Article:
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Joined: 29 Dec 2005
Posts: 2465
Location: Bucharest, Romania
Borsuc 18 Jun 2009, 21:57
Yesterday I was bothered by the fact that timestamps may change when you simply copy/add directories/files to an archive or to disk. I am perfectionist (nevermind that I don't care about people "discovering" how fast my computer can copy/archive files).

So I made a stupid app that will reset the system time to a given date every [Delay] milliseconds, where [Delay] is optional (you can enter it), by default is 200.

I have no idea if there is such app out there but I doubt it's only 1KB large in Windows Cool

(anyway just an excuse for me to make a really small, and somewhat useful, app with the Manual PE method Razz)

it was written somewhat in a rush so don't expect it to be very clean or otherwise perfect code (if you care about the source).

It also processes the command line arguments manually, could be useful as a template for apps like this Smile

cheerrs, hope you find some use to it.

here's the readme:
Time Freezer is a very small and stupid application that will reset your system time to a given data every given milliseconds. This is somewhat akin to freezing it although the milliseconds delay will be there.


freezer <Year> <Month> <DayOfWeek> <Day> <Hour> <Minute> <Second> [Delay]

The valid values for these parameters are:

Year: 1601 - 30827
Month: 1 (January) - 12 (December)
DayOfWeek: 0 (Sunday) - 6 (Saturday)
Day: 1 - 31 (day of the month)
Hour: 0 - 23
Minute: 0 - 59
Second: 0 - 59

[Delay] is an optional parameter. It specifies the delay between successive resets of the clock, in milliseconds. The default value, if it is not supplied, is 200 milliseconds. This was chosen so it would not overload slow systems. You can try with much smaller values (especially with multiple cores), but BE CAREFUL not to make it too small as it may overload your system.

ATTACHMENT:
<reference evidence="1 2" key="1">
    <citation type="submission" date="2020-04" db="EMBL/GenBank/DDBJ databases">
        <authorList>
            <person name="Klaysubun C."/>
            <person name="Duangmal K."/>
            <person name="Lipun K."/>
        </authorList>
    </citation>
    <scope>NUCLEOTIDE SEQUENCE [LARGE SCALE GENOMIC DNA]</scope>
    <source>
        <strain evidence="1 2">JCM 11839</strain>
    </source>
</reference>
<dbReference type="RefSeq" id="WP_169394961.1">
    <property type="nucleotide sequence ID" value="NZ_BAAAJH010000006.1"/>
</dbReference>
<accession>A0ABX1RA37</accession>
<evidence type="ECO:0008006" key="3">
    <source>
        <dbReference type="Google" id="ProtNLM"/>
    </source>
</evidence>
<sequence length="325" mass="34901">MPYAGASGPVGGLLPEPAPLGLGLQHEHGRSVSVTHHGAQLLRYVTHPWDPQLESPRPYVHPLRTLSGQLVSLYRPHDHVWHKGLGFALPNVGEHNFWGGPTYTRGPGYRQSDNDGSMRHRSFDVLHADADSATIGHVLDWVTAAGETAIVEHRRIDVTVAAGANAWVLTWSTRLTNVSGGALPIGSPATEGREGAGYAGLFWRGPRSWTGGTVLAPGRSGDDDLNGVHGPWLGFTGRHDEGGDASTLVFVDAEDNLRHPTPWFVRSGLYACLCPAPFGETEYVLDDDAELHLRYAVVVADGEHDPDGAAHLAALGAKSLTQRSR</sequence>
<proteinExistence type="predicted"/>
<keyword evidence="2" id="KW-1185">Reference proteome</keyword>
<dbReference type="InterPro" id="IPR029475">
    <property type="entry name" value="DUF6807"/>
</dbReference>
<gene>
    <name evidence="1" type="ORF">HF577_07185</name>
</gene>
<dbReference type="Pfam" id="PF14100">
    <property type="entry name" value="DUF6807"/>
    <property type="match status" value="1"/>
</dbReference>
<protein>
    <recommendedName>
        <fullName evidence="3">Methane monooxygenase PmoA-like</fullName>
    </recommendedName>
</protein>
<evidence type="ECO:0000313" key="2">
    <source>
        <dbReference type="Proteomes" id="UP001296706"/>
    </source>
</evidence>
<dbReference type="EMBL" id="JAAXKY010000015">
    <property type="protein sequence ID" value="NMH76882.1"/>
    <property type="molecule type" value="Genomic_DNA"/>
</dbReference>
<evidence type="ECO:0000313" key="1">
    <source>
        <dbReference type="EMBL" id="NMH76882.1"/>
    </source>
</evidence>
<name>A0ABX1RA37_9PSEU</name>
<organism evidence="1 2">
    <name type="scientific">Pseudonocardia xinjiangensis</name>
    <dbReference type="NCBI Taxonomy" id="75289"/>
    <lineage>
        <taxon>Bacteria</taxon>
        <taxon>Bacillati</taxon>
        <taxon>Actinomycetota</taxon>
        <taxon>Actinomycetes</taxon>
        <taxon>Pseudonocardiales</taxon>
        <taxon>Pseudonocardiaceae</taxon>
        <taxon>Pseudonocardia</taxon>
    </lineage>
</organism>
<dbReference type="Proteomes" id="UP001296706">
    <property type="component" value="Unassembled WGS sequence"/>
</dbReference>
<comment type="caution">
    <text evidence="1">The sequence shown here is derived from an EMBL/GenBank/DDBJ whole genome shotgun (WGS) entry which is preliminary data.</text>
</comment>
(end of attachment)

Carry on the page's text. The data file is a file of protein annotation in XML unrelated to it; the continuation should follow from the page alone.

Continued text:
Remember that Time Freezer adjusts its own priority and makes it REALTIME which makes it of higher priority than system processes. So when it needs to reset you can be sure nothing (except another realtime program, if you have any running) will stand in its way. That is why resetting too often may overload your system. The reason I chose to do it in REALTIME is because I wanted it to also "freeze" the clock for system processes or Windows stuff, like when copying files/directories. Now you can use it to, for instance, make copied files have almost the same timestamp -- previously people could have figured out how fast your machine could copy files by looking at differences in timestamps. I don't really care much about that but I am an organized person and having the (almost, a few milliseconds off) same timestamp looks more polished or professional or whatever you want to call it.

NOTE: For some reason you will not be able to open up the Date and Time Properties (it will use 100% CPU) if the delay is too small, but otherwise it's barely using 4% of CPU on my old laptop (Mobile AMD Sempron CPU).

The valid values for Delay are 0 through the maximum allowed in 32 bits (4294967295). If it's higher it aborts instead of overflowing -- because a wrong (small) value can have serious effects on your system.

Please note that quotes ARE NOT allowed in the parameters EXCEPT the program name. Also note that no other characters than digits are allowed. It will abort if it detects any. Also if you will add an extra parameter/argument it will also abort.

Filename: Time Freezer.zip
Filesize: 8.88 KB
Downloaded: 193 Time(s)

Previously known as The_Grey_Beast
Post 18 Jun 2009, 21:57
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Joined: 15 Sep 2006
Posts: 181
Goplat 20 Jun 2009, 19:42
Changing the system time can mess some programs up, and you have to have administrator privileges to do it... To manipulate file timestamps, I think it's better to use the SetFileTime API.
Post 20 Jun 2009, 19:42
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Joined: 29 Dec 2005
Posts: 2465
Location: Bucharest, Romania
Borsuc 21 Jun 2009, 00:11
Yes I know it can mess stuff up, but for copying seems to work.
Setting filetime can also be a good way, but there are two things of note. First of it isn't "realtime" (or it would be very slow).

Either way, this is not changing the "tick" count or the actual clock -- just the date, which is based on that clock. I haven't encountered any problems so far with it. (unless a program explicitly uses the date to do time offsets, but that is wrong design, it should use GetTickCount or something like that instead).

Previously known as The_Grey_Beast
Post 21 Jun 2009, 00:11
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